Saturday, October 27, 2012

Irrational Amp Tinkering

This Champ is ridiculous. No sane person would ever spend so much time and money on such an inexpensive small amp, would they? It is irrational.

I got the amp in Sacramento in 2005 from the estate of a woman who bought it new in 1971 along with her new electronic organ. The amp sat in her living room, occasionally singing church music, for 35 years. The picture above was taken the day I brought it home.

It was the coolest little amp I had ever heard for harp, but I just could not leave it alone. First I tried several new input tubes, and that is when I learned that the 12AT7 tube is a terrible tone generator and the 5751 is great. The Champ is a good test bed for things like that because its circuit is so simple.

Next I replaced the speaker with a Jensen reissue P8R. Hated it. Then I altered the baffle so it would accept a 10-inch speaker and tried a Jensen P10R. Hated it. I tried several other various speakers and finally settled on the Weber 10A-1250 with H dustcap. Now we were getting somewhere. The Champ settled into that configuration for several years. 

Then one day I lost my mind and decided to trick the amp out more. (Read: spend more money on it.) 

First I installed a pot in the negative feedback circuit so I could adjust it to find the optimal mix for crunchy tone. I discovered the optimal mix was ZERO, so I removed the NFB circuit and the pot (which was mounted on the back part of the chassis) and used the hole where the pot had been to mount a line out jack.

More tube swaps followed, finally ending with the 5751 in the input section, a vintage black plate GE 6V6 in the power section, and an NOS “Coke Bottle” Sylvania 5V4G rectifier. Again, the Champ settled into this configuration for some time. It was sounding GOOD.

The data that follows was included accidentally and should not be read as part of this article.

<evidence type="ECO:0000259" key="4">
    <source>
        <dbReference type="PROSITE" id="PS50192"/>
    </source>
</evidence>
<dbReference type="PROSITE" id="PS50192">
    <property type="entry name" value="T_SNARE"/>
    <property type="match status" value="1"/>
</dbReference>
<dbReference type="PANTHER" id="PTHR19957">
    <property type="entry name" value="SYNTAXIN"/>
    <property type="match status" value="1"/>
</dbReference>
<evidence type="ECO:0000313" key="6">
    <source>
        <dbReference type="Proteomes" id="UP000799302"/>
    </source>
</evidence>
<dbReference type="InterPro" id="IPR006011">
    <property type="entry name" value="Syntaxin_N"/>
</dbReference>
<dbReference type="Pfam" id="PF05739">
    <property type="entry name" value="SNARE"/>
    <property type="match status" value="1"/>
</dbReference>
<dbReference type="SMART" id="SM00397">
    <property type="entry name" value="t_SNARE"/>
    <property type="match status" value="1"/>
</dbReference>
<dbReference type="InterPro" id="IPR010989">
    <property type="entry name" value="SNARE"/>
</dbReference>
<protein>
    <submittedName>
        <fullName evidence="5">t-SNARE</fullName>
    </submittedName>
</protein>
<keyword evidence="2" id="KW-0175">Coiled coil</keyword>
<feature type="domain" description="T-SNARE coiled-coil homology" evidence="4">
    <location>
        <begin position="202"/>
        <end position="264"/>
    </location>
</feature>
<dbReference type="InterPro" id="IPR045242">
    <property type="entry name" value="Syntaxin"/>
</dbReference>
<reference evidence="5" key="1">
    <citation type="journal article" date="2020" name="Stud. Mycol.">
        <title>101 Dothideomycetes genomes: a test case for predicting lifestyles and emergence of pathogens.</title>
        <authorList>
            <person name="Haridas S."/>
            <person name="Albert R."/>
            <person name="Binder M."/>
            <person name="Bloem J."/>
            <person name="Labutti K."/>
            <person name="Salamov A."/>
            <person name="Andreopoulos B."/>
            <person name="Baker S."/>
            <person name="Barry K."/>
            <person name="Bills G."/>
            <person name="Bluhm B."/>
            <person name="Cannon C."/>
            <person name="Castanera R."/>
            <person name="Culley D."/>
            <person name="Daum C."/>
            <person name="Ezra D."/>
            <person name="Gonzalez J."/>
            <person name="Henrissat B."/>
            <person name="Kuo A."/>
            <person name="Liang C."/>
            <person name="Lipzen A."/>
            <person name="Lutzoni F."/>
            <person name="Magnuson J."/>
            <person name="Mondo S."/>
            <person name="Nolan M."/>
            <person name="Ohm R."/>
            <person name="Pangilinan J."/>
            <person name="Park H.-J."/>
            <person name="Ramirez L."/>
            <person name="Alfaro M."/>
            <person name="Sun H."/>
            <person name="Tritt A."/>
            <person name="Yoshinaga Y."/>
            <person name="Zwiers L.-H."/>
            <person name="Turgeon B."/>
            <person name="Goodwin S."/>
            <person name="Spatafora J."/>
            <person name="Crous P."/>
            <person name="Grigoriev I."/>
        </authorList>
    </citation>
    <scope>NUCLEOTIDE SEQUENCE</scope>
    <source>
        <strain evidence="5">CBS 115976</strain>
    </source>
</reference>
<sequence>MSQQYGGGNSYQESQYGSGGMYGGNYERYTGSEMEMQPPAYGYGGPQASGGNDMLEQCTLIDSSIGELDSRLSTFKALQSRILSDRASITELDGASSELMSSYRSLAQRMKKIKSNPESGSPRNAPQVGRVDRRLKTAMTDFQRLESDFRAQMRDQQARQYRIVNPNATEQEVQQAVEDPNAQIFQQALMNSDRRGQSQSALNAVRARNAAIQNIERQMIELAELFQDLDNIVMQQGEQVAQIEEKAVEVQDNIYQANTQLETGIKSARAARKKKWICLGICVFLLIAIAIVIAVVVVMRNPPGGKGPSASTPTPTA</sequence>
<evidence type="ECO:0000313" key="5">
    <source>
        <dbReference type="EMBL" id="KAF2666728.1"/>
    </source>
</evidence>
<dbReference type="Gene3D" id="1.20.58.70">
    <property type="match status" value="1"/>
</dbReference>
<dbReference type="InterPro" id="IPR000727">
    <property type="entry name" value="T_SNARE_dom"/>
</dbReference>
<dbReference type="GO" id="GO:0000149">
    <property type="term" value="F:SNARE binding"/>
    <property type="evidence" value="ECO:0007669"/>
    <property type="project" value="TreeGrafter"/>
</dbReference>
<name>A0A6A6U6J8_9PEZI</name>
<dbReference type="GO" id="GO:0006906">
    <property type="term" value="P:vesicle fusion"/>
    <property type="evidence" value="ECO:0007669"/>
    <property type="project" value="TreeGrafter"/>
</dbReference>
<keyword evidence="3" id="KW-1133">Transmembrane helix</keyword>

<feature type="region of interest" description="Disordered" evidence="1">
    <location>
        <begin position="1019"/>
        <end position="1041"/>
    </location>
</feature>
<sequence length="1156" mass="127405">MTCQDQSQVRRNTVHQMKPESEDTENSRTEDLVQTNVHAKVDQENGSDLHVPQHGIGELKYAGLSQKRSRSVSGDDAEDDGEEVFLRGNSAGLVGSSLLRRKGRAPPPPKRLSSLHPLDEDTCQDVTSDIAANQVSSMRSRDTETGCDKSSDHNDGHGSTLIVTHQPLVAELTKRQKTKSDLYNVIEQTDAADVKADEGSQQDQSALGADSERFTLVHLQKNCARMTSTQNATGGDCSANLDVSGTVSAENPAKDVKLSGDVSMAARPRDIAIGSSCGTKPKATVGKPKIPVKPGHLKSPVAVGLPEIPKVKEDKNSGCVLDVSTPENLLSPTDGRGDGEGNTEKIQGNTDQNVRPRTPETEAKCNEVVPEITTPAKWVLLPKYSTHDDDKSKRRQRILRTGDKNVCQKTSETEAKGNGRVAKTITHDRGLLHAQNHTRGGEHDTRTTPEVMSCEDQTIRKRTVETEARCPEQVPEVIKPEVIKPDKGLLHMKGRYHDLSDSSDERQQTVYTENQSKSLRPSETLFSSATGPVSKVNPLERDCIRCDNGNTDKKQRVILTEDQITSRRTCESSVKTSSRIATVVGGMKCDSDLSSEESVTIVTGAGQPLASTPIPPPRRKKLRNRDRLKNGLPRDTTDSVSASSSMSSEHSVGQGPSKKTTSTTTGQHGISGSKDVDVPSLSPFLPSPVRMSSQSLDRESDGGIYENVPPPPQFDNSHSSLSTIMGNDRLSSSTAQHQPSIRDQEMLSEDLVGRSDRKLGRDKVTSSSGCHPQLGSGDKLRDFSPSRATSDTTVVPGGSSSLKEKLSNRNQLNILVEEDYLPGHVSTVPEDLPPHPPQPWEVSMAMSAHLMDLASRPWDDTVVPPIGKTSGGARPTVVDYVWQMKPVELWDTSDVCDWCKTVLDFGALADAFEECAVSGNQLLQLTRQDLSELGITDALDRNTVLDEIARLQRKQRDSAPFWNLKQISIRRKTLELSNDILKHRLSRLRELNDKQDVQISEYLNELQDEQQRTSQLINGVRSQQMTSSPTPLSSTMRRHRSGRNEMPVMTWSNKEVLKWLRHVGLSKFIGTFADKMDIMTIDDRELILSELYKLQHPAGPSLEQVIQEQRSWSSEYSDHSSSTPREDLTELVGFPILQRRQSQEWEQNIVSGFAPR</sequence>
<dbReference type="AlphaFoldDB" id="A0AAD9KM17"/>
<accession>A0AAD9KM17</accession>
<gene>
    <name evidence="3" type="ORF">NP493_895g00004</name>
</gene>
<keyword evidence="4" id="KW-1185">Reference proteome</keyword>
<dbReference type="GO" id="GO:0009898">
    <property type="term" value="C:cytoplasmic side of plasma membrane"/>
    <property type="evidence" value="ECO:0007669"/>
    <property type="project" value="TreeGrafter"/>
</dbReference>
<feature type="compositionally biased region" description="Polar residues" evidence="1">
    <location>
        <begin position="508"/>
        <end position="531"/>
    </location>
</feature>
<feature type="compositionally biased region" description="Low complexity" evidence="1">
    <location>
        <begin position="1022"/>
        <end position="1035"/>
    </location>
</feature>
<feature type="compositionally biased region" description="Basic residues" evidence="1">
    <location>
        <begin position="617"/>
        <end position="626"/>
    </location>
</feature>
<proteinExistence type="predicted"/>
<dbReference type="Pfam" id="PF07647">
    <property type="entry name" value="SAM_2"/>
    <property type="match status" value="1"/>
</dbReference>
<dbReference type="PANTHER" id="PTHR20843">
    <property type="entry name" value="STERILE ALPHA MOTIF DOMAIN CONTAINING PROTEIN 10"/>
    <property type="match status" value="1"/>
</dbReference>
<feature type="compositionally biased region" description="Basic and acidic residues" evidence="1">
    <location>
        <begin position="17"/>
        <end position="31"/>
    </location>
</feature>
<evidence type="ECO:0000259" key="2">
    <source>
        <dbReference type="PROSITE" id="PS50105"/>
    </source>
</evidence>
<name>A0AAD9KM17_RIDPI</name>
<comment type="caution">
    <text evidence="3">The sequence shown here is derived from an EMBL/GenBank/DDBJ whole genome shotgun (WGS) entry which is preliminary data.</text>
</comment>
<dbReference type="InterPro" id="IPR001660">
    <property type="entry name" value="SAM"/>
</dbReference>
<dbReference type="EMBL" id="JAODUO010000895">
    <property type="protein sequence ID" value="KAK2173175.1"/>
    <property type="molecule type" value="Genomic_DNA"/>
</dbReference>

But not good enough. So I asked Bruce Collins at Mission Amps to voice the tone stack for harp using NOS Soviet K40Y paper in oil tone caps. Big improvement, but I wasn’t finished quite yet. A few months later Bruce installed a Hammond 15-watt output transformer and a choke. There! The amp was finished. A sleeper amp, with big punch and crunch in a small package.

Which brings us to today. Before guitar player Steve Mignano headed off to tour with Cassie Taylor and the Soul Cavalry he gave me a Warehouse Veteran 10-inch speaker and said, “It crunches like a motherf---er.” Hmmmmm, this I had to hear.

I looked around for a 10-inch cabinet and finding none I decided to swap it into my Champ, removing the nice Weber alnico speaker. The Weber speaker made the Champ darker and warmer, and Steve was right: The Veteran speaker crunches like a mutha with a brighter, raspier tone. It’s fun. Ratty!

I really don’t know how much I have invested in the Champ now, but it is a ridiculous amount – certainly more than the value of the amp. I have learned more about harp amp tone from the Champ than from any other amp. It is now the amp I have owned longest. Purists might sneer at me for altering a classic but it has been a blast. And the amp is a little beast.

Choke and 15-watt transformer

Silver bullet-shaped Soviet military PIO caps

Rectifier and power tube, and Veteran speaker

The Champ at work

No comments: